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After SF Cathedral Skewered For Dousing Homeless With Water, Pope Launches Homeless Tours Of Sistine Chapel

VATICAN CITY (KCBS) -- Just a week after San Francisco Catholic leaders were forced to issue an apology for installing sprinklers to douse the homeless sleeping in St. Mary's Cathedral doorsteps, Pope Francis has gone the other direction, inviting the homeless to tour the Sistine Chapel.

The Vatican's L'Osservatore Romano reports the museum will be open to 150 homeless people this Thursday, although they'll enter through a side entrance.

The famous chapel, painted by Michelangelo, will be closed early to the general public.

Following the tour, the homeless group will get dinner at the Vatican, all organized by a monsignor given the job of taking care of the needy.

The pontiff has already given Rome's homeless sleeping bags, showers, and shaves.

The announcement stands in stark contrast to the San Francisco archdiocese's recent public relations nightmare when KCBS Radio reporter Doug Sovern found a sprinkler system had been secretly and illegal installed at the famous Cathedral.

St. Mary's, at Geary and Gough, is the home church of the Archbishop. There are four tall side doors, with sheltered alcoves, that attract homeless people at night.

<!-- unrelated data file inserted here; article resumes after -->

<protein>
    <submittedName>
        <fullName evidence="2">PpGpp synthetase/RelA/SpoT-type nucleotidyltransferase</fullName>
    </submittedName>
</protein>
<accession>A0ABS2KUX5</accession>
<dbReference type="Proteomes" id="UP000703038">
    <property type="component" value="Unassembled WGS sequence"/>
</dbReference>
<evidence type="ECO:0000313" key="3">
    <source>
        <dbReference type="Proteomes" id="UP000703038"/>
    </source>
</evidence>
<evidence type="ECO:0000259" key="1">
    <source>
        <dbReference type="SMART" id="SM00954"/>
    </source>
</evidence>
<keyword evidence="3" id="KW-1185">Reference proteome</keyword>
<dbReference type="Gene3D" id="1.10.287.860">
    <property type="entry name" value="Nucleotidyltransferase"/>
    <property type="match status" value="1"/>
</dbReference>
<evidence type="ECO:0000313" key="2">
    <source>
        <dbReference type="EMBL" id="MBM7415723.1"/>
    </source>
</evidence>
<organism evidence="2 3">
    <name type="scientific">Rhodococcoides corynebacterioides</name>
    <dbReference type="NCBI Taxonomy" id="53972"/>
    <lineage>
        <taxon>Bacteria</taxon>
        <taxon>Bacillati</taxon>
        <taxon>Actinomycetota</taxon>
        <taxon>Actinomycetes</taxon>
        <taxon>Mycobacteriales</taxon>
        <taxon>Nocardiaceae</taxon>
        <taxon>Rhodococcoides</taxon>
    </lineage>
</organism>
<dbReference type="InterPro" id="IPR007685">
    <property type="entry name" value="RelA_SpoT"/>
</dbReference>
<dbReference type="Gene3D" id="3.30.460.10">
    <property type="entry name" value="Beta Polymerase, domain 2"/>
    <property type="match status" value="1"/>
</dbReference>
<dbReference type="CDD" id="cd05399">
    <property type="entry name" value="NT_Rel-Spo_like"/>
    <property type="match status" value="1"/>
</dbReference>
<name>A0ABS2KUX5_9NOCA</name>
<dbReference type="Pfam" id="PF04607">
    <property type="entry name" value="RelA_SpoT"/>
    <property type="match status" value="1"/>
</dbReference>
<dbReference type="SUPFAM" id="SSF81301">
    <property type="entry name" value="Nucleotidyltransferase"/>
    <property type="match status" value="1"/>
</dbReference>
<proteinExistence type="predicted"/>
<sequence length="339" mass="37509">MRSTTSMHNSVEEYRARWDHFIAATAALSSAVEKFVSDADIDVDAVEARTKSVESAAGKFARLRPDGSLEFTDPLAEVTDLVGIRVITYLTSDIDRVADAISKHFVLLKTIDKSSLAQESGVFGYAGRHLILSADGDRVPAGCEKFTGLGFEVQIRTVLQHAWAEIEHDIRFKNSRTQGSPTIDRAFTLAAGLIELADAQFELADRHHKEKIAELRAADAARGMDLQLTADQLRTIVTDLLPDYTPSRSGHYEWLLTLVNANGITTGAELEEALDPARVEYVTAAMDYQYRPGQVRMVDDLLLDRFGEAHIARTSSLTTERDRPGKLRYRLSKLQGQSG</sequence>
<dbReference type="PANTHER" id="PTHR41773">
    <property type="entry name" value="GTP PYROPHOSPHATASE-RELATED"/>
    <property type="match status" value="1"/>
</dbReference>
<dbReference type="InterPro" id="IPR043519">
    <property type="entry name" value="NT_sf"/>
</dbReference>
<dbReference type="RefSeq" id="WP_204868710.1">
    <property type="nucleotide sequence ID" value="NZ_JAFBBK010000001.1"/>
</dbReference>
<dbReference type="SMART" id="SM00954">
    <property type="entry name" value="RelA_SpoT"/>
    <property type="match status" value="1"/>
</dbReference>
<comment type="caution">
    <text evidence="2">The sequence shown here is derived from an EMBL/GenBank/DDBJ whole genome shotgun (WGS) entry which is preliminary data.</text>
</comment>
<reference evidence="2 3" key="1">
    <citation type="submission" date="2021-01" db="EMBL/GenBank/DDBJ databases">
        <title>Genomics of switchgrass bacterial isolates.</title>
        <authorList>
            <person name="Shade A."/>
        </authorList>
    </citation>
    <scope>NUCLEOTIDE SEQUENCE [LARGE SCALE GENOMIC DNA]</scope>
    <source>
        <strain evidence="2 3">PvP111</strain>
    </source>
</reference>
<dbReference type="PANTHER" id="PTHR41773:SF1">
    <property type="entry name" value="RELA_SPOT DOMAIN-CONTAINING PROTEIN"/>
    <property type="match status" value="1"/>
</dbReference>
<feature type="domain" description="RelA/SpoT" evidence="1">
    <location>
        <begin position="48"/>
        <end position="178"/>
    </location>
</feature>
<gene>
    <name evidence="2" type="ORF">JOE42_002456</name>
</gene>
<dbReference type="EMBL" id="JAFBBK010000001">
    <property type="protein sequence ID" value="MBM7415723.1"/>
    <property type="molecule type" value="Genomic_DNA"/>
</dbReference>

"They actually have signs in there that say, 'No Trespassing,'" said a homeless man named Robert.

But there are no signs warning the homeless about what happens in these doorways, at various times, all through the night. Water pours from a hole in the ceiling, about 30 feet above, drenching the alcove and anyone in it.

The shower ran for about 75 seconds, every 30 to 60 minutes while KCBS was there, starting before sunset, simultaneously in all four doorways. KCBS witnessed it soak homeless people, and their belongings.

READ MORE: St. Mary's Caught On Camera Turning Overhead Sprinklers On Sleeping Homeless, System Installed To Deter Sleeping In Doorsteps

Leaders later apologized, and announced the illegally-installed sprinkler system had been turned off.

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